You can also find the
- Anxiety and Depression Association of America (ADAA) provides information on prevention, treatment and symptoms of anxiety, depression, and related conditions (240-485-1001)
- Children and Adults with Attention-Deficit/Hyperactivity Disorder (CHADD) provides information and referrals on ADHD, including local support groups (800-233-4050)
- Depression and Bipolar Support Alliance (DBSA) provides information on bipolar disorder and depression, offers in-person and online support groups and forums (800-826-3632)
- International OCD Foundation provides information on OCD and treatment referrals (617-973-5801)
- National Center of Excellence for Eating Disorders (NCEED) provides up-to-date, reliable, and evidence-based information about eating disorders (800-931-2237)
- Schizophrenia and Related Disorders Alliance of America (SARDAA) offers Schizophrenia Anonymous self-help groups and toll-free teleconferences (240-423-9432)
- Sidran Institute helps people understand, manage, and treat trauma and dissociation; maintains a helpline for information and referrals (410-825-8888)
- Treatment and Research Advancements for Borderline Personality Disorder (TARA) offers a referral center for information, support, education, and treatment options for BPD (888-482-7227)
Some of the reputable 24-hour mental health hotlines that can provide you with support, education, and resources include:
- Mental Health America Hotline: Text MHA to 741741. Mental Health America is a nationwide organization that provides assistance through this text line. You will be linked to someone who can guide you through a crisis or just provide information.
- National Suicide Prevention Lifeline: 1-800-273-8255. Crisis intervention and free emotional support are available, which is helpful when you need confidential assistance during a time of emotional distress for you or a loved one. The helpline is open 24/7, and a live online chat is available as well.
- Crisis Text Line: Text CONNECT to 741741. Specialized crisis counselors are just a text message away on this free, confidential 24-hour support line. To further protect your privacy, these messages do not appear on a phone bill. The text line also provides services and support if you are upset, scared, hurt, frustrated, or distressed.
- The Samaritans: 1-212-673-3000. This is a New York–based organization operates a 24-hour crisis hotline for anyone in the area. Even if you’re not in crisis but feel like you need emotional support, this hotline can help.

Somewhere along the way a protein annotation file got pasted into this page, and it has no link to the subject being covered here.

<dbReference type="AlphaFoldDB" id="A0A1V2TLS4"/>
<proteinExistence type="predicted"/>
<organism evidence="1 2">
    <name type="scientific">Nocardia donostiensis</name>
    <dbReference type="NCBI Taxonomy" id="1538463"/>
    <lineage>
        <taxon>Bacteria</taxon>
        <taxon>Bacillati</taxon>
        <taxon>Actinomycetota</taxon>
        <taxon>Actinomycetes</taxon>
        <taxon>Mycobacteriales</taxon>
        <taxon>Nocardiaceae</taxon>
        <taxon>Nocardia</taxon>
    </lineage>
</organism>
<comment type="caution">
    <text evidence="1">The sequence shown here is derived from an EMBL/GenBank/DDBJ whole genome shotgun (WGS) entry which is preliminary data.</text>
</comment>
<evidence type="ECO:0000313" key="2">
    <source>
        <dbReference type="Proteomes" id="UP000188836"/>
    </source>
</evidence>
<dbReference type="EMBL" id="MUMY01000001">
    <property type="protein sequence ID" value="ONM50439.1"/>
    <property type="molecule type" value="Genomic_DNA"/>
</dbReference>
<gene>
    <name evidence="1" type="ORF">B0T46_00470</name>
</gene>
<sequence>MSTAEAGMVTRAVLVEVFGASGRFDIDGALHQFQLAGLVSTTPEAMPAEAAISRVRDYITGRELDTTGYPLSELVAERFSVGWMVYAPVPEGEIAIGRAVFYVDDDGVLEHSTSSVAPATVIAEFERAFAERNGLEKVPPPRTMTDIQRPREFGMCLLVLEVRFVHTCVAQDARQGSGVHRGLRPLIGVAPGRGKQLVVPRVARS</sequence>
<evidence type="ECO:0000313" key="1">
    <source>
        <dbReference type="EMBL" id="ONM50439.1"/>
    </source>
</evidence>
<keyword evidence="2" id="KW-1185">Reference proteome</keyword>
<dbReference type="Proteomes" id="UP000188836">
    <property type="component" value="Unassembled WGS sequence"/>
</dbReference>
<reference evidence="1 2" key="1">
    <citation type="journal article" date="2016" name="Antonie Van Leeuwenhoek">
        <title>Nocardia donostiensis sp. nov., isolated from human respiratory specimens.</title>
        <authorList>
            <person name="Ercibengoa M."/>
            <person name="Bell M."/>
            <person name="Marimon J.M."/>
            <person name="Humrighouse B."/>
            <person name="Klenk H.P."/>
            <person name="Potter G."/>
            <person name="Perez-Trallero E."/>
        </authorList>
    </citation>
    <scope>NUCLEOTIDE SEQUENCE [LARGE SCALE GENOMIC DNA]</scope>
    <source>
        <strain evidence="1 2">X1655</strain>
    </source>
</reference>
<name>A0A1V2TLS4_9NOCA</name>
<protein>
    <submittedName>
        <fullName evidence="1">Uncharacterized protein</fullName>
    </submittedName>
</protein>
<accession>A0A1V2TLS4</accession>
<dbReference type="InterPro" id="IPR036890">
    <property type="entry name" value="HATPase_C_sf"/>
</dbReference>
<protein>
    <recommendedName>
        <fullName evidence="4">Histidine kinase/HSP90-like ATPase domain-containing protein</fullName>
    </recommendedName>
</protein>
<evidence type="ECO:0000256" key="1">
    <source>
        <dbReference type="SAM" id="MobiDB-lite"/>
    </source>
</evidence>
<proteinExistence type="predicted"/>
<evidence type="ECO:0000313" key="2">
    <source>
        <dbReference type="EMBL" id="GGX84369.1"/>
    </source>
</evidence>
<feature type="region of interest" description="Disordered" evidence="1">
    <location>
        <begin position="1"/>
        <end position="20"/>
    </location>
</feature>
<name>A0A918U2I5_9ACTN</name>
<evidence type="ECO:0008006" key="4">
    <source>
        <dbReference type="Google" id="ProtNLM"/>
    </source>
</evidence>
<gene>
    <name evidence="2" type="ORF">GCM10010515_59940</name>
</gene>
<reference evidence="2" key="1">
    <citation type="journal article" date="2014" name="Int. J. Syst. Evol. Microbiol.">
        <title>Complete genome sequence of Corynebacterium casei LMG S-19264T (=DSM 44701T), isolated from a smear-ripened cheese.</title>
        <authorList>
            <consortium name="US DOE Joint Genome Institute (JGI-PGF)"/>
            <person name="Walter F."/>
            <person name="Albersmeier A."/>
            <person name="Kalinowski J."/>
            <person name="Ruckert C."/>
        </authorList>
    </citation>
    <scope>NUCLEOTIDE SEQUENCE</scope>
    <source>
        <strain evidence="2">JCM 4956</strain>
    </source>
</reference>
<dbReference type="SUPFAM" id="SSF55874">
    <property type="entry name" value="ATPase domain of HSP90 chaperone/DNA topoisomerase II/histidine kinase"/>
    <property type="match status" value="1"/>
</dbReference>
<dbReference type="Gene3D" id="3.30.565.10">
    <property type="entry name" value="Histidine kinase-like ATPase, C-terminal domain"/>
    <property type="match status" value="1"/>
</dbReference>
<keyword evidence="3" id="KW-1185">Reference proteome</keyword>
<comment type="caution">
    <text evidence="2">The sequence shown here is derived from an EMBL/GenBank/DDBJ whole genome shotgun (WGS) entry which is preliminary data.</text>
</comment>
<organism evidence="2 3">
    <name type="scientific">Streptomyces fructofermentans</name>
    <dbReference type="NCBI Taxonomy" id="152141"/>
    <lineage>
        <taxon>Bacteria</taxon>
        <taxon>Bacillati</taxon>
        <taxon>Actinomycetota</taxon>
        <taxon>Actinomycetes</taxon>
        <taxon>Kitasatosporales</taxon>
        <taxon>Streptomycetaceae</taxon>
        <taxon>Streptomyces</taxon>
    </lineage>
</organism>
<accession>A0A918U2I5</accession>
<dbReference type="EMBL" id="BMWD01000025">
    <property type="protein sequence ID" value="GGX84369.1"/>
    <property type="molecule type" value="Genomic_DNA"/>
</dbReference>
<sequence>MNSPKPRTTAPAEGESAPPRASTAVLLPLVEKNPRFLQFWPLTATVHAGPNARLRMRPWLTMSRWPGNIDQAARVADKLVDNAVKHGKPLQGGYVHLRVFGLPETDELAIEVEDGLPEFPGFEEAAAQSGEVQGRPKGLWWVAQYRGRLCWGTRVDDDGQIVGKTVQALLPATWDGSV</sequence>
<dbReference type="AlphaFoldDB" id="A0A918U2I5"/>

- Veterans Crisis Line: 1-800-273-8255. Text a message to 838255. Operated by the Department of Veterans Affairs, these services aid veterans and their families who may be in crisis by connecting them with VA responders.
- The Trevor Project 1-866-488-7386 (1-866-4.U.TREVOR aimed at gay and questioning youth)
If you are struggling with mental health, be that the sustained stress of mental illness, or just the difficulty of responding to our current crises, reach out. I know that is asking SO MUCH. If you’re worried about a friend don’t wait for them to reach out to you, reach out to THEM. Call them. Text them. Ask how they are. And don’t just say you’re there if they need you – offer real support. Ask what you can do to be supportive right now. If you live nearby say, “Hey, I have dinner, when would you like me to drop it off?” or “I’m going grocery shopping what do you need?”
A lot of people are really struggling right now. Anxiety and depression are monsters that have come out in full force in the last six months. If you are struggle with that, call one of these numbers and get some help. If you get some help, share your story with us at Kairoticast. We love a victory narrative. If you’re worried about a friend reach out to them. Share this list with them. Order them a pizza and video chat for a while. Check in. You might make a world of difference.
That’s all we have for Kairoticast today. I know it was a little different, but times are rough right now and we’re all dealing with things in our own way. Anyway, we just want you to know that we appreciate all of you, and we hope you are doing well. Reach out to us when you can. Let us know how you are doing at firstname.lastname@example.org.
We’ll talk to you next week.
Music in this episode is “Fearless First” by Kevin MacLeod at https://incompetech.filmmusic.io/song/3742-fearless-first.